SINGHAPURA MAITHRI GAMA: Reconstruction At Hambantota
The ancient chronicles of Sri Lanka record a number of instances when the sea rose up to engulf the Island. Very little information is available on the nature and extent of damage and loss of life, and there is no information on the location of earthquakes that led to tsunami events in Sri Lanka in the past. One of important note however occurred in the 2nd century BCE, over 2200 years ago. At that time the waters came within 6 km of Kelaniya, which is today 45 km away from the sea.
But nothing in history prepared Sri Lanka for the events of 26 December 2004 as the sea rushed onto the land around the entire circumference of the Island. In some places the waves rose up to 12 meters and ran over 1 km inland over areas occupied by vastly higher population and structural densities than 2200 years prior.
A magnitude 9.0 earthquake deep undersea off the cost of Indonesia had fractured the sea floor along a 1200 km fault  causing it to lift and fall by 15 m. The fracture line was parallel to the coast of Sri Lanka and an unimaginable volume of water was set racing at 600mph towards the Island. For most of its journey the wave was barely noticeable above the surface but as it reached the shallows it sucked the surf out from the beach exposing sea floor and reefs never seen before. Then it threw it all back onto the land. Few people who saw the wave coming lived to tell about it.
Nearly 31,000 people were killed instantly or later as a result of injuries. Over 500,000 people were left homeless  as their homes were knocked down or washed away. Schools and libraries, religious buildings, shops and factories, railways and roads were destroyed around the entire periphery of Sri Lanka. Not only lives and homes were lost but livelihoods too were destroyed. Fishermen, shop keepers, tourist workers and countless other people found themselves with nothing and no way to earn it back.
Where once there was a bustling seaside community, little remained on the afternoon of December 26th. Located on Sri Lanka’s southern most coast, an economically neglected part of Sri Lanka, Hambantota is a fishing village and home to roughly 12,000 people. Many of the residents are Malay Muslims. Besides fishing, the production of sea salt is a major industry.
At about 9:30am on Sunday, December 26th, an 8.8 meter wall of water inundated much of Hambantota. The natural sand dunes protected parts of the village but the low lying areas were utterly devastated, especially that near the entrance to Karagan Lewaya lagoon.
Thirteen hundred people died when the tsunami struck — nearly 7,000 more were injured. As well as residents, many people had come from nearby villages to sell vegetables in the Sunday market which had been recently relocated to the entrance of Karagan Lewaya. The lorries and buses that they were arriving on were washed into the lagoon along with most of the structures that had occupied approximately 100 hectares of the village. Most of the survivors were left with nothing — but the desire to return to the lives they once had.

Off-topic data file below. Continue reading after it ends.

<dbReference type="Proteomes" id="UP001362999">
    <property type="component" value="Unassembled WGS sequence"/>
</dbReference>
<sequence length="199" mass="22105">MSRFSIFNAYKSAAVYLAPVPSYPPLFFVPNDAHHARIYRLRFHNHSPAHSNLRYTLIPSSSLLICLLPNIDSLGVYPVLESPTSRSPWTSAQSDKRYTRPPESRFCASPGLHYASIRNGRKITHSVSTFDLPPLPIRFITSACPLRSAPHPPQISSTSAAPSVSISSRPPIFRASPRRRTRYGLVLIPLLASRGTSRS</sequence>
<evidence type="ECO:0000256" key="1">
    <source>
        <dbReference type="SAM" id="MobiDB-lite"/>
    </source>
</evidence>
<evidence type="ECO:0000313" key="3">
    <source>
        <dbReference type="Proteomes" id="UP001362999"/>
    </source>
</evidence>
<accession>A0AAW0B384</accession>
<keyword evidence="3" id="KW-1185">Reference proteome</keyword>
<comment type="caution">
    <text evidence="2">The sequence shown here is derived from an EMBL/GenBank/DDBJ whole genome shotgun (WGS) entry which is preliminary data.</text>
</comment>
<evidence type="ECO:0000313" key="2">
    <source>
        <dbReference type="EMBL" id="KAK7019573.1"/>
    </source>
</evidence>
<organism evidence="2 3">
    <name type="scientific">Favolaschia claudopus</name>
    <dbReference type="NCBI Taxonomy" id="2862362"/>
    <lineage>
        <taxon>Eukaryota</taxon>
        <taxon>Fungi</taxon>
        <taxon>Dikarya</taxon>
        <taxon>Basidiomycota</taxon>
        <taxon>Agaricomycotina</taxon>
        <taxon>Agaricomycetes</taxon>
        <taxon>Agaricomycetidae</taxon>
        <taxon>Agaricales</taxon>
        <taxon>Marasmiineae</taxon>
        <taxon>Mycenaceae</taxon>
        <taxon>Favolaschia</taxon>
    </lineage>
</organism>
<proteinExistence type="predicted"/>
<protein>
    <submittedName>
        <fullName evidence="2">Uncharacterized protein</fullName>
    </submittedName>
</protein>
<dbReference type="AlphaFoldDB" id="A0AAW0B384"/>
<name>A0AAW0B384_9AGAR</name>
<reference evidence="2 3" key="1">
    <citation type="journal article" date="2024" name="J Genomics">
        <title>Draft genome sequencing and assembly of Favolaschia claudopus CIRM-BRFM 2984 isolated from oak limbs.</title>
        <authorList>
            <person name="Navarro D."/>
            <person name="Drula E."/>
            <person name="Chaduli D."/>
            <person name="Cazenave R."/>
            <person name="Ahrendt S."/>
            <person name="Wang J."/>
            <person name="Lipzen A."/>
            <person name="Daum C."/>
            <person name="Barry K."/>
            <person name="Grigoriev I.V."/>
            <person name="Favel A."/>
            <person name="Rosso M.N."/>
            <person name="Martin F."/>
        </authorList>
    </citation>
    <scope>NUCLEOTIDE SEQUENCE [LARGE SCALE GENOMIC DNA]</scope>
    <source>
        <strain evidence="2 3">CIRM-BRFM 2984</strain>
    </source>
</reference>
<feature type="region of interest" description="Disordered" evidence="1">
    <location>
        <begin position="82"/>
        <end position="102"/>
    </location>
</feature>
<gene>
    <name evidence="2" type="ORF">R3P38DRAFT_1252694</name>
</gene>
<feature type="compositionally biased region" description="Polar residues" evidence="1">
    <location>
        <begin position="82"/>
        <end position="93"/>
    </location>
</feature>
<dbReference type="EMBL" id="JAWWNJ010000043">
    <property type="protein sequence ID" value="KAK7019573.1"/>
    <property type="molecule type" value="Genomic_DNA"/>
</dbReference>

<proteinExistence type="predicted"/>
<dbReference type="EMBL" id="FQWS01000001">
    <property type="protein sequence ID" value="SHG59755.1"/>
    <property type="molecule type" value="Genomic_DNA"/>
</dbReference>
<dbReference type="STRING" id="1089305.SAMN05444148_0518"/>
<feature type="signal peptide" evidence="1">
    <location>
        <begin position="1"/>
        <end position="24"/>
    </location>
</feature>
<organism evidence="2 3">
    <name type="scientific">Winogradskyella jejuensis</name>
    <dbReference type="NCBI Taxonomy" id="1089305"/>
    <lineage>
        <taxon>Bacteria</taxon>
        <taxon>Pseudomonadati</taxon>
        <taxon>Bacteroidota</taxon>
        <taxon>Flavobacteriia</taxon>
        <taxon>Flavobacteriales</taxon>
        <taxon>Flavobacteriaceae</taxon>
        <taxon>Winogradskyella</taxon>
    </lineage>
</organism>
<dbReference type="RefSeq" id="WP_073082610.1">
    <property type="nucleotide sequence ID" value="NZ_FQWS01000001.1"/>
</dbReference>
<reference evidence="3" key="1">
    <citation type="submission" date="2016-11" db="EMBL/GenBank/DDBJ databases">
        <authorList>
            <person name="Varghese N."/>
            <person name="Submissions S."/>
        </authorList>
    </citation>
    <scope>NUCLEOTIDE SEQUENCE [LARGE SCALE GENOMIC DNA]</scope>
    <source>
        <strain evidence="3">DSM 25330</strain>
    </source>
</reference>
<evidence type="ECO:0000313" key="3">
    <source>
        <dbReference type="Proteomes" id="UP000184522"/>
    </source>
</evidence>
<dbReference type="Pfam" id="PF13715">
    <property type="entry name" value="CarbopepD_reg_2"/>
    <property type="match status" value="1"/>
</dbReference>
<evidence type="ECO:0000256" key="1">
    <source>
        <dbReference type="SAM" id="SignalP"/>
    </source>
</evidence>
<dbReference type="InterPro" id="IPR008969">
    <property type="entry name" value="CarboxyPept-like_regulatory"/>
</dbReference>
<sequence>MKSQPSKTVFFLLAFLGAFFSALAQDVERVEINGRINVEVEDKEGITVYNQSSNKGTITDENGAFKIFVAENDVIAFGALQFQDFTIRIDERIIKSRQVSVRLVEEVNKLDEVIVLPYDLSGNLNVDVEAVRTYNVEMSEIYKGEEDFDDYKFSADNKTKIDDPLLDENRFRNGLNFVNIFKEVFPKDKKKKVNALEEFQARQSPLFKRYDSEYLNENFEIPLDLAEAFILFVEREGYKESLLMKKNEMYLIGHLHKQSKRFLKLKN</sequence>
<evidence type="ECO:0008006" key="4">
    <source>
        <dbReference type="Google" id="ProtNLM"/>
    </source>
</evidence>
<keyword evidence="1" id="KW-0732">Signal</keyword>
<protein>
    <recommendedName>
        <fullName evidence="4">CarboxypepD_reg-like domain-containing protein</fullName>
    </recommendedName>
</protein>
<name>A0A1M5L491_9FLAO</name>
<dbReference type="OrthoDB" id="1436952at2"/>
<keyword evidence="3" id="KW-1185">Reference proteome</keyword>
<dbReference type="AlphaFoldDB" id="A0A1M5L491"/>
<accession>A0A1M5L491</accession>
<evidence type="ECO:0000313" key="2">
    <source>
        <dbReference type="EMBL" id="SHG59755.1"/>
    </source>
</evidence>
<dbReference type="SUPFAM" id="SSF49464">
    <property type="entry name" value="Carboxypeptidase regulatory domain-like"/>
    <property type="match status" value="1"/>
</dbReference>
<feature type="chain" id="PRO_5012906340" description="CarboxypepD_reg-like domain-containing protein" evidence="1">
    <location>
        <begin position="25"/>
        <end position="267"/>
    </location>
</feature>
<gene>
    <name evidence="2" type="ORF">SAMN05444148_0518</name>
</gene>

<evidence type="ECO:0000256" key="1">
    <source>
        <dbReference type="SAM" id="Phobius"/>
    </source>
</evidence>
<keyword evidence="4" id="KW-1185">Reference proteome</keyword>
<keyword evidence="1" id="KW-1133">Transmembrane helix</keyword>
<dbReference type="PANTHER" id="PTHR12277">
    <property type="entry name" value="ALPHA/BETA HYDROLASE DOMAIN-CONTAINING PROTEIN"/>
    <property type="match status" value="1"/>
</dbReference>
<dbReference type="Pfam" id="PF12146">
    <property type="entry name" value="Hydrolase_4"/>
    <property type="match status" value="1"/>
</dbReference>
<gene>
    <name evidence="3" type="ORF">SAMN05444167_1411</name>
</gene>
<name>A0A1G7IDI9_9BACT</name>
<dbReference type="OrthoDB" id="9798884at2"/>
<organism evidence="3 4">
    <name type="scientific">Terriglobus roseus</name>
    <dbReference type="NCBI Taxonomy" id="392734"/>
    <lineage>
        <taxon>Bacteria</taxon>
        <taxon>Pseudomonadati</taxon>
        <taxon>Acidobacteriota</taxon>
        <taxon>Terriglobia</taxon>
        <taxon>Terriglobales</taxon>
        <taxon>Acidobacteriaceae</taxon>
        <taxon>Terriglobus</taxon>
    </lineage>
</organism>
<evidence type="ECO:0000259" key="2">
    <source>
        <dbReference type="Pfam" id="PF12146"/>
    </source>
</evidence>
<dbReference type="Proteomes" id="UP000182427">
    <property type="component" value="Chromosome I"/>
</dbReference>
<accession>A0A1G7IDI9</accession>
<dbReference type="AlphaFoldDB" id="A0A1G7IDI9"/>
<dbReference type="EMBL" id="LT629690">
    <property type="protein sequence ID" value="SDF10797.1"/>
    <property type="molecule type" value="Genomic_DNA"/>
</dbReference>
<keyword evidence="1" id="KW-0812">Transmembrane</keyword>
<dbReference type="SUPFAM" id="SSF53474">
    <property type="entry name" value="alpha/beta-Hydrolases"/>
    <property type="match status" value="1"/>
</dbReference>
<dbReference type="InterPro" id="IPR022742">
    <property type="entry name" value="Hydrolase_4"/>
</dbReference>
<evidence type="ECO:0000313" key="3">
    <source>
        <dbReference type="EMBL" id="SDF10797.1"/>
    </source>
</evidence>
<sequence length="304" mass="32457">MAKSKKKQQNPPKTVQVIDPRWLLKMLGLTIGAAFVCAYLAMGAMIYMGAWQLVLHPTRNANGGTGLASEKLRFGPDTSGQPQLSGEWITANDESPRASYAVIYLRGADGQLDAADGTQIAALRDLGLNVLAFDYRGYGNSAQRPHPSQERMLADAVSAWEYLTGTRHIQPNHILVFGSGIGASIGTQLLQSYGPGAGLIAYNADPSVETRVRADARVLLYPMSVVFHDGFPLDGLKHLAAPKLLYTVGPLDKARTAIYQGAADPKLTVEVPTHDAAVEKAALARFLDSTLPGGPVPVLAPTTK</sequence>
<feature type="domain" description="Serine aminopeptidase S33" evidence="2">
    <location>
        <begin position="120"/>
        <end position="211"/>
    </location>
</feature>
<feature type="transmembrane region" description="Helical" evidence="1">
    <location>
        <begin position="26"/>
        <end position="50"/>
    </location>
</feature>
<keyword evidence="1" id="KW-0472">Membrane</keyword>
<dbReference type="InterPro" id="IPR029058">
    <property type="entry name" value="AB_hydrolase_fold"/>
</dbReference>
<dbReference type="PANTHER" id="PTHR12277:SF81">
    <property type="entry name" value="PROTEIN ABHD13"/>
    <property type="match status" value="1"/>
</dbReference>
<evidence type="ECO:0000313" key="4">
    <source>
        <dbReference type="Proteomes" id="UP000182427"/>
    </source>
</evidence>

Relief (Local Response)
The world would soon begin to show its compassion and caring but it would be many hours before the world would even know about the disaster and many more hours before aid could be mobilized. In these first hours and days of darkness it would be the people of Sri Lanka themselves who would answer the cries of their fellow citizens. Religious, ethnic and political differences were suspended as those spared from the immediate effects showed their great character in responding to the immense human suffering. Churches turned their sanctuaries into clinics and shelters, monks tore their robes to bandage wounds, common people prepared and distributed hot meals.
Bellanwila Rajamaha Vihara, through its Bellanwila Community Development Foundation (BCDF), began surveying the situation within hours. Members didn’t have to go far to find firsthand information. Just ten miles southwest of the temple, in Moratuwa, the chaos was readily apparent. While the world was still to learn of the disaster, BCDF was loading cooked food and water into vans and distributing them as they drove along the almost impassable roads. Returning to the temple they organized themselves for a more massive aid effort.
On December 29th, members of BCDF left the temple with lorries full of food, water, medicine and other essentials. Some of the coastal roads had been cleared but long detours inland were required in many places. On this day they made their way as far as Galle which had been badly devastated by the fury of the sea. Within a week the BCDF was operating country-wide.
On January 3, 2005, Ven. Bellanwila Dhammaratana arrived from Singapore with three volunteers from the Singapore Buddhist Library (SBL). Prior to leaving Singapore they had shipped one and a half tons of aid items by air and a forty foot sea container including eight tons of rice.
Upon arriving at Bellanwila, they were joined by six local doctors and the team set off to areas that had suffered the greatest impact: the west coast from Kalutara to Galle, the Matara coast on the southern tip, and Trincomalee in the troubled north eastern region.
By mid-January, aid and relief were pouring into Sri Lanka through local and foreign NGOs, BCDF and SBL began to turn their attention to the reconstruction of homes and lives. On January 30, the Dayaka Sabha of Bellanwila Rajamaha Viharaya, headed by Venerables Bellanwila Dhammaratana and Bellanwila Wimalaratana met to draw up plans to help the people most affected utilising the generous contributions mentioned earlier. The Dayaka Sabha selected the village of Godagama North on which to focus their efforts.